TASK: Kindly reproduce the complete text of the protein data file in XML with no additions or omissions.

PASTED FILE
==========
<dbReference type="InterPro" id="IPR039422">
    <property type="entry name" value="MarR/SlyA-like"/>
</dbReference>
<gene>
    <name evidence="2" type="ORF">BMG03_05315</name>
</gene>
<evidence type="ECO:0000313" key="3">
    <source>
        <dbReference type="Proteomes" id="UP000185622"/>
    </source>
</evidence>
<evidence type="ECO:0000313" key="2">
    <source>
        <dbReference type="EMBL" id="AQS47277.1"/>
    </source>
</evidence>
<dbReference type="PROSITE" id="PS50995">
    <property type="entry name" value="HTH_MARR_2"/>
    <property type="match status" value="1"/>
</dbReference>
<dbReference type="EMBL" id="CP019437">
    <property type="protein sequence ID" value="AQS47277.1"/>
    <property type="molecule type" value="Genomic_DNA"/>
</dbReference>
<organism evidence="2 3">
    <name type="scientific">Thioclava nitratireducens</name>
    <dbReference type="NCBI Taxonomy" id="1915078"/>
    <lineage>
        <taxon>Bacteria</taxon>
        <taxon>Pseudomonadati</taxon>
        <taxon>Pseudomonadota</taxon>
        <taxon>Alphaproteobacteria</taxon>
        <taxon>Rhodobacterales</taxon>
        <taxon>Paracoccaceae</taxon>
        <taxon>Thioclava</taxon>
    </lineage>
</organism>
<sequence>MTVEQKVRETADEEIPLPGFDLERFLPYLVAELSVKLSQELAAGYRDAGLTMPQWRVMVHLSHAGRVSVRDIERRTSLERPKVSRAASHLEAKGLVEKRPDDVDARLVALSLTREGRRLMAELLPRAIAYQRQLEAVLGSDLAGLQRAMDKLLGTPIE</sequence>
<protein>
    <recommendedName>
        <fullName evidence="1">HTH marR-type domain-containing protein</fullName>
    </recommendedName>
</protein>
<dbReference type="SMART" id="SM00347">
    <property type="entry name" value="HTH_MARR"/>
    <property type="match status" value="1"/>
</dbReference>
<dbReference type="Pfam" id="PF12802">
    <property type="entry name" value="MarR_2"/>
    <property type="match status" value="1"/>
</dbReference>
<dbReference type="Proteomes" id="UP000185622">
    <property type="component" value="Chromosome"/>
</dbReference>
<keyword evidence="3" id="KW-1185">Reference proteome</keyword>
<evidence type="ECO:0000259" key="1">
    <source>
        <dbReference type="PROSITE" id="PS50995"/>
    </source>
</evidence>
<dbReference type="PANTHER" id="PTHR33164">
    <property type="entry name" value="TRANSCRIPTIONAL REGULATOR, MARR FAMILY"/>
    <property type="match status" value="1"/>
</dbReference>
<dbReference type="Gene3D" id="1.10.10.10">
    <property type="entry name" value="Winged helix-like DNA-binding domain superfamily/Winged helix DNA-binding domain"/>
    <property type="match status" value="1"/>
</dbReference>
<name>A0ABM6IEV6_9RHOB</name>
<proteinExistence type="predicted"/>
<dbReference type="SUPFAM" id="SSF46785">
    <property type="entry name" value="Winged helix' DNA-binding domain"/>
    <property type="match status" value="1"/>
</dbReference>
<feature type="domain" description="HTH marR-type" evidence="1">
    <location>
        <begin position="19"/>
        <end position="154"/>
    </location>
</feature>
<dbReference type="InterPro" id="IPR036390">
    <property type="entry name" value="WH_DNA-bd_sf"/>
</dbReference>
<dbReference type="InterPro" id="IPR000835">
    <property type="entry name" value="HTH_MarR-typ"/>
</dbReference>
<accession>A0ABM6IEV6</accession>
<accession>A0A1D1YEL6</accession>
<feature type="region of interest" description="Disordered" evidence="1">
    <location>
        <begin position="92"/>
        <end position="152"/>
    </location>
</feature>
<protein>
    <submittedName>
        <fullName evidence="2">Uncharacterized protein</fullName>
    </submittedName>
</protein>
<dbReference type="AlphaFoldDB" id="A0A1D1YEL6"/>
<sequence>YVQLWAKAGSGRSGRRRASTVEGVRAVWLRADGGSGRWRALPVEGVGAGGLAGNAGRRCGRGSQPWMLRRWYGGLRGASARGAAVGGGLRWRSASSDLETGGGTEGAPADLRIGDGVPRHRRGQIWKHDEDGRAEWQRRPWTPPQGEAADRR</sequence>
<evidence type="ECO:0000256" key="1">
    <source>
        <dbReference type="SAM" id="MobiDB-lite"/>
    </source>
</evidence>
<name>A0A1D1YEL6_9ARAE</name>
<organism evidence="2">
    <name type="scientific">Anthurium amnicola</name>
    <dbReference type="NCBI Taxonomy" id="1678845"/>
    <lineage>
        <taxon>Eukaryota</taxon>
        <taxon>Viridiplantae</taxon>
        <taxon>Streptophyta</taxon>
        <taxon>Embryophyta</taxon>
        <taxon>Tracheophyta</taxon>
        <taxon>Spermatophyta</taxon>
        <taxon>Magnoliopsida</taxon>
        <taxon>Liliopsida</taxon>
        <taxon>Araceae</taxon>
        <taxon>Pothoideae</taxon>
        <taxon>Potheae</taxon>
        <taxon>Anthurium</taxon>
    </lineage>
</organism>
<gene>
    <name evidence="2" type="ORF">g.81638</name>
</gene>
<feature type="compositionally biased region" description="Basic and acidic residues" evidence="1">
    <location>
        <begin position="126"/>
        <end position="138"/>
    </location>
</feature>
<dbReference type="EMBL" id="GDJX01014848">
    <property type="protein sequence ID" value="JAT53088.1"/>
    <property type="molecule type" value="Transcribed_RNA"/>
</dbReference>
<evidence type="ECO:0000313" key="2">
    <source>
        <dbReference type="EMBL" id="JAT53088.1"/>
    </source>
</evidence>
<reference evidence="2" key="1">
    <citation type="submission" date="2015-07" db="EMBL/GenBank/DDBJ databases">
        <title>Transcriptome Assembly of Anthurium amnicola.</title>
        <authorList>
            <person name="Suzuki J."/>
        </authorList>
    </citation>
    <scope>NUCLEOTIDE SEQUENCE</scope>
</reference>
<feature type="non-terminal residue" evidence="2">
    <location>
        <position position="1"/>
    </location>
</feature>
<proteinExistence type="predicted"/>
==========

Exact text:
<dbReference type="InterPro" id="IPR039422">
    <property type="entry name" value="MarR/SlyA-like"/>
</dbReference>
<gene>
    <name evidence="2" type="ORF">BMG03_05315</name>
</gene>
<evidence type="ECO:0000313" key="3">
    <source>
        <dbReference type="Proteomes" id="UP000185622"/>
    </source>
</evidence>
<evidence type="ECO:0000313" key="2">
    <source>
        <dbReference type="EMBL" id="AQS47277.1"/>
    </source>
</evidence>
<dbReference type="PROSITE" id="PS50995">
    <property type="entry name" value="HTH_MARR_2"/>
    <property type="match status" value="1"/>
</dbReference>
<dbReference type="EMBL" id="CP019437">
    <property type="protein sequence ID" value="AQS47277.1"/>
    <property type="molecule type" value="Genomic_DNA"/>
</dbReference>
<organism evidence="2 3">
    <name type="scientific">Thioclava nitratireducens</name>
    <dbReference type="NCBI Taxonomy" id="1915078"/>
    <lineage>
        <taxon>Bacteria</taxon>
        <taxon>Pseudomonadati</taxon>
        <taxon>Pseudomonadota</taxon>
        <taxon>Alphaproteobacteria</taxon>
        <taxon>Rhodobacterales</taxon>
        <taxon>Paracoccaceae</taxon>
        <taxon>Thioclava</taxon>
    </lineage>
</organism>
<sequence>MTVEQKVRETADEEIPLPGFDLERFLPYLVAELSVKLSQELAAGYRDAGLTMPQWRVMVHLSHAGRVSVRDIERRTSLERPKVSRAASHLEAKGLVEKRPDDVDARLVALSLTREGRRLMAELLPRAIAYQRQLEAVLGSDLAGLQRAMDKLLGTPIE</sequence>
<protein>
    <recommendedName>
        <fullName evidence="1">HTH marR-type domain-containing protein</fullName>
    </recommendedName>
</protein>
<dbReference type="SMART" id="SM00347">
    <property type="entry name" value="HTH_MARR"/>
    <property type="match status" value="1"/>
</dbReference>
<dbReference type="Pfam" id="PF12802">
    <property type="entry name" value="MarR_2"/>
    <property type="match status" value="1"/>
</dbReference>
<dbReference type="Proteomes" id="UP000185622">
    <property type="component" value="Chromosome"/>
</dbReference>
<keyword evidence="3" id="KW-1185">Reference proteome</keyword>
<evidence type="ECO:0000259" key="1">
    <source>
        <dbReference type="PROSITE" id="PS50995"/>
    </source>
</evidence>
<dbReference type="PANTHER" id="PTHR33164">
    <property type="entry name" value="TRANSCRIPTIONAL REGULATOR, MARR FAMILY"/>
    <property type="match status" value="1"/>
</dbReference>
<dbReference type="Gene3D" id="1.10.10.10">
    <property type="entry name" value="Winged helix-like DNA-binding domain superfamily/Winged helix DNA-binding domain"/>
    <property type="match status" value="1"/>
</dbReference>
<name>A0ABM6IEV6_9RHOB</name>
<proteinExistence type="predicted"/>
<dbReference type="SUPFAM" id="SSF46785">
    <property type="entry name" value="Winged helix' DNA-binding domain"/>
    <property type="match status" value="1"/>
</dbReference>
<feature type="domain" description="HTH marR-type" evidence="1">
    <location>
        <begin position="19"/>
        <end position="154"/>
    </location>
</feature>
<dbReference type="InterPro" id="IPR036390">
    <property type="entry name" value="WH_DNA-bd_sf"/>
</dbReference>
<dbReference type="InterPro" id="IPR000835">
    <property type="entry name" value="HTH_MarR-typ"/>
</dbReference>
<accession>A0ABM6IEV6</accession>
<accession>A0A1D1YEL6</accession>
<feature type="region of interest" description="Disordered" evidence="1">
    <location>
        <begin position="92"/>
        <end position="152"/>
    </location>
</feature>
<protein>
    <submittedName>
        <fullName evidence="2">Uncharacterized protein</fullName>
    </submittedName>
</protein>
<dbReference type="AlphaFoldDB" id="A0A1D1YEL6"/>
<sequence>YVQLWAKAGSGRSGRRRASTVEGVRAVWLRADGGSGRWRALPVEGVGAGGLAGNAGRRCGRGSQPWMLRRWYGGLRGASARGAAVGGGLRWRSASSDLETGGGTEGAPADLRIGDGVPRHRRGQIWKHDEDGRAEWQRRPWTPPQGEAADRR</sequence>
<evidence type="ECO:0000256" key="1">
    <source>
        <dbReference type="SAM" id="MobiDB-lite"/>
    </source>
</evidence>
<name>A0A1D1YEL6_9ARAE</name>
<organism evidence="2">
    <name type="scientific">Anthurium amnicola</name>
    <dbReference type="NCBI Taxonomy" id="1678845"/>
    <lineage>
        <taxon>Eukaryota</taxon>
        <taxon>Viridiplantae</taxon>
        <taxon>Streptophyta</taxon>
        <taxon>Embryophyta</taxon>
        <taxon>Tracheophyta</taxon>
        <taxon>Spermatophyta</taxon>
        <taxon>Magnoliopsida</taxon>
        <taxon>Liliopsida</taxon>
        <taxon>Araceae</taxon>
        <taxon>Pothoideae</taxon>
        <taxon>Potheae</taxon>
        <taxon>Anthurium</taxon>
    </lineage>
</organism>
<gene>
    <name evidence="2" type="ORF">g.81638</name>
</gene>
<feature type="compositionally biased region" description="Basic and acidic residues" evidence="1">
    <location>
        <begin position="126"/>
        <end position="138"/>
    </location>
</feature>
<dbReference type="EMBL" id="GDJX01014848">
    <property type="protein sequence ID" value="JAT53088.1"/>
    <property type="molecule type" value="Transcribed_RNA"/>
</dbReference>
<evidence type="ECO:0000313" key="2">
    <source>
        <dbReference type="EMBL" id="JAT53088.1"/>
    </source>
</evidence>
<reference evidence="2" key="1">
    <citation type="submission" date="2015-07" db="EMBL/GenBank/DDBJ databases">
        <title>Transcriptome Assembly of Anthurium amnicola.</title>
        <authorList>
            <person name="Suzuki J."/>
        </authorList>
    </citation>
    <scope>NUCLEOTIDE SEQUENCE</scope>
</reference>
<feature type="non-terminal residue" evidence="2">
    <location>
        <position position="1"/>
    </location>
</feature>
<proteinExistence type="predicted"/>